Fort Asterstein

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Fort Asterstein, aerial photo (2016)
Fort Asterstein, aerial view from the west with partial view of the fortress park (May 2020)
The entrance to the preserved reduit of Fort Asterstein
Gate to the ramparts of Fort Asterstein
Inner courtyard of the redoubt
The Reduit and the gate to the ramparts viewed from the south
The Pfaffendorfer Höhe system on the right bank of the Rhine with Fort Asterstein (center)

The Fort Asterstein was part of the Prussian fortress Koblenz and belonged to the system Pfaffendorfer height . Of the fort , which was built in the 1820s and partially razed in the 1920s, the reduit in today's Koblenz district of Asterstein , for which it was named, has been completely preserved.


Fort Asterstein was built as the main work of the Pfaffendorfer Höhe system, as was the neighboring Ehrenbreitstein fortress in the New Prussian manner . The construction time of this building on the right side of the Rhine falls between 1819 and 1826. It remains unclear for a long time whether the existing French earthworks from the time of the siege of the baroque fortress Ehrenbreitstein will be restored or will serve as the basis for a new building. Ultimately, the decision was made in favor of a completely new building. The fort was given its name in 1847 in honor of the Prussian general Ernst Ludwig von Aster , who, among other things, did his job as inspector of the Prussian fortresses in the Rhineland during the construction of the Koblenz fortress. The fort was first occupied with troops in 1830.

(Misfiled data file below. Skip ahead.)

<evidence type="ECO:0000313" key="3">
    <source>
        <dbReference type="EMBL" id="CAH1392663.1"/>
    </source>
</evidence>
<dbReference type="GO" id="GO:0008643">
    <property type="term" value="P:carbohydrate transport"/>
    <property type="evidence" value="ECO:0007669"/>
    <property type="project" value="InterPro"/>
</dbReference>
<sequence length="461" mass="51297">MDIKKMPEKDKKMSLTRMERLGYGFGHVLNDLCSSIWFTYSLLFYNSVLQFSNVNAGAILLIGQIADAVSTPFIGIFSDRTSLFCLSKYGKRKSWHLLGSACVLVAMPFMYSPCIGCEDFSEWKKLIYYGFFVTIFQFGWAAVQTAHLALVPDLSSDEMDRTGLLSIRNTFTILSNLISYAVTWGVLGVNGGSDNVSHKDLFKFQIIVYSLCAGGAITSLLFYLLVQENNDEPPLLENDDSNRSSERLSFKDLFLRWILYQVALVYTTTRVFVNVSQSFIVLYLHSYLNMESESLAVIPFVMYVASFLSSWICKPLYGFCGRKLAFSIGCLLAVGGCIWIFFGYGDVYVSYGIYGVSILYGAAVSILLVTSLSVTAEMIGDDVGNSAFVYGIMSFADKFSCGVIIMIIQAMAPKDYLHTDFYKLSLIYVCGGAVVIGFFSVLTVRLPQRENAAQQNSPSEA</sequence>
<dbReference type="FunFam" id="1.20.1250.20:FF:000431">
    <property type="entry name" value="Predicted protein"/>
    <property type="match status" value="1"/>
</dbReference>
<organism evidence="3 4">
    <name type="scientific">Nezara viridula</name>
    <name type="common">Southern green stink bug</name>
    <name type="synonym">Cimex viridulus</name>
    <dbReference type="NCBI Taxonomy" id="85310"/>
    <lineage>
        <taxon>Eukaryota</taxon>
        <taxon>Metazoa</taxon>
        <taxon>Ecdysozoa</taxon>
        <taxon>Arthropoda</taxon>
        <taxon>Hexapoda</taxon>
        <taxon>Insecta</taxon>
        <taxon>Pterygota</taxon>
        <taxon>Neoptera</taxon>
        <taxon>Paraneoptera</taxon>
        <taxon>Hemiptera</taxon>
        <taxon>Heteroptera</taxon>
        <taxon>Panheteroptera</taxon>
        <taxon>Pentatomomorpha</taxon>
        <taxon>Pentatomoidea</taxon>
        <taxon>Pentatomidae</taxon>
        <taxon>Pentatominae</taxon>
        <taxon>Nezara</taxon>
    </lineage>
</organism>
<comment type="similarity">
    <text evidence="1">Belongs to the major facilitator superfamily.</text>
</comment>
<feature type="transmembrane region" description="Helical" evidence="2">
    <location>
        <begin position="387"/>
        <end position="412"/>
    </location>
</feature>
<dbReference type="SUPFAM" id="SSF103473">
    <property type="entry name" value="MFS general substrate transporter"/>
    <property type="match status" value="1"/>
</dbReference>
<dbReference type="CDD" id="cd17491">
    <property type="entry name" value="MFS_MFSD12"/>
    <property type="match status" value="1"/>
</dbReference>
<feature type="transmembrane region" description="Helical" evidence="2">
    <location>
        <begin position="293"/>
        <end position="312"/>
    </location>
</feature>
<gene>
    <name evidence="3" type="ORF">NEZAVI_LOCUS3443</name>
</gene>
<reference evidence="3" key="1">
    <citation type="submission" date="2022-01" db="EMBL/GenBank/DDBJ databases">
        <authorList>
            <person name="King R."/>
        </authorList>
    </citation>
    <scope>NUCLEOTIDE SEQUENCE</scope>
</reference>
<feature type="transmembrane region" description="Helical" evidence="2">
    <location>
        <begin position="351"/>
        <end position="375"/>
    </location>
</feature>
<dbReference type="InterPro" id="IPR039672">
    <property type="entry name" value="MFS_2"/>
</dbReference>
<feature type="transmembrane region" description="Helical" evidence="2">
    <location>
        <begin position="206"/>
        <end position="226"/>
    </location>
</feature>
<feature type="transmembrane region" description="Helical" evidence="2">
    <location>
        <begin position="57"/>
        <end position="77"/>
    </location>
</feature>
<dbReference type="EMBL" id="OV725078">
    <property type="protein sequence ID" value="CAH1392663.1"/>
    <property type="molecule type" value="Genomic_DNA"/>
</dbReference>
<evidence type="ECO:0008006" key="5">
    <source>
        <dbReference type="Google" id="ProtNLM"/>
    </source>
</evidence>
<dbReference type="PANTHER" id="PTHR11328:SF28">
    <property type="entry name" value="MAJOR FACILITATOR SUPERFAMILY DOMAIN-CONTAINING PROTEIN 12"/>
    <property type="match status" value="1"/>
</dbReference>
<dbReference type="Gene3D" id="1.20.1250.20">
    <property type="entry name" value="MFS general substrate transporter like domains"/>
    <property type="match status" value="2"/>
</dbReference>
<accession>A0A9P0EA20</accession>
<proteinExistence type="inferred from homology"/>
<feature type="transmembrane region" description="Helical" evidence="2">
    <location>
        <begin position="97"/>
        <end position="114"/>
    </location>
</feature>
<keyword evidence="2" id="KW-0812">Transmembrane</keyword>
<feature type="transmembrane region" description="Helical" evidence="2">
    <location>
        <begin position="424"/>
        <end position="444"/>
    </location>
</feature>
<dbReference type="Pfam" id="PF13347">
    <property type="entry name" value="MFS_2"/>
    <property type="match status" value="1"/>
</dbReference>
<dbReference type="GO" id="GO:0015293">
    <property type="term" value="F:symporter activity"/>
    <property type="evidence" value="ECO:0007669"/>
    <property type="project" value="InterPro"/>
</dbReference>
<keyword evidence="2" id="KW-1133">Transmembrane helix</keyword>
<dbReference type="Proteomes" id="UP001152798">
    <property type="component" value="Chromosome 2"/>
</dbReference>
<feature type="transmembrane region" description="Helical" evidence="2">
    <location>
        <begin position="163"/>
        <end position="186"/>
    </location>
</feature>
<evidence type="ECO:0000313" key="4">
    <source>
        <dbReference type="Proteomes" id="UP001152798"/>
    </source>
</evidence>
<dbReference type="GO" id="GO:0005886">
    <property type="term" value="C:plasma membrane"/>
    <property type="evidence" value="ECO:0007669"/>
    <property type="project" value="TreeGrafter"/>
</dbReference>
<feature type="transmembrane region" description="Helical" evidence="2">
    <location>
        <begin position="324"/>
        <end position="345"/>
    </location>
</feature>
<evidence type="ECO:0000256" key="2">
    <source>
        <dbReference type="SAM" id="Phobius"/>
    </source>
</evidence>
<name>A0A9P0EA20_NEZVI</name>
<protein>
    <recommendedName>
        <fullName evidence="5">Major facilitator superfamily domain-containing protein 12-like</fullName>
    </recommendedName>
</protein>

The following engineer officers were involved in the construction of the fort in the construction phase until around 1823:

  • Johann Heinrich Koeppe (n) (* around 1789; † November 25, 1873), joined the Prussian engineering corps as a geographer in 1815, in Koblenz from 1820–1823, most recently major and field engineer in Schweidnitz , retired in 1848 as lieutenant colonel.
  • Friedrich Wilhelm von Kummer (* around 1794 in Berlin; † May 6, 1824 in Danzig ), 1814 second lieutenant in the engineer corps, 1818–1820 in Koblenz, most recently captain.

With other works on the Asterstein such as Fort Rheinhell , the Glockenberg plant and the Bienhornschanze , which were built in the course of the 19th century, the fort secured the cities of Koblenz and Ehrenbreitstein against fire and formed a southern outpost of the Ehrenbreitstein fortress.

The fort underwent the most decisive renovation in 1865, when the wall in the northeast was extended and a second front was built. In connection with this, the wall was given traverses to cover it against lateral fire. In addition, the left flank tower, which attracted enemy fire, was laid down in 1875 and replaced by a low earthwork. The fort was used as a Prussian barracks until 1918 , after which French occupation troops used the facility until 1929.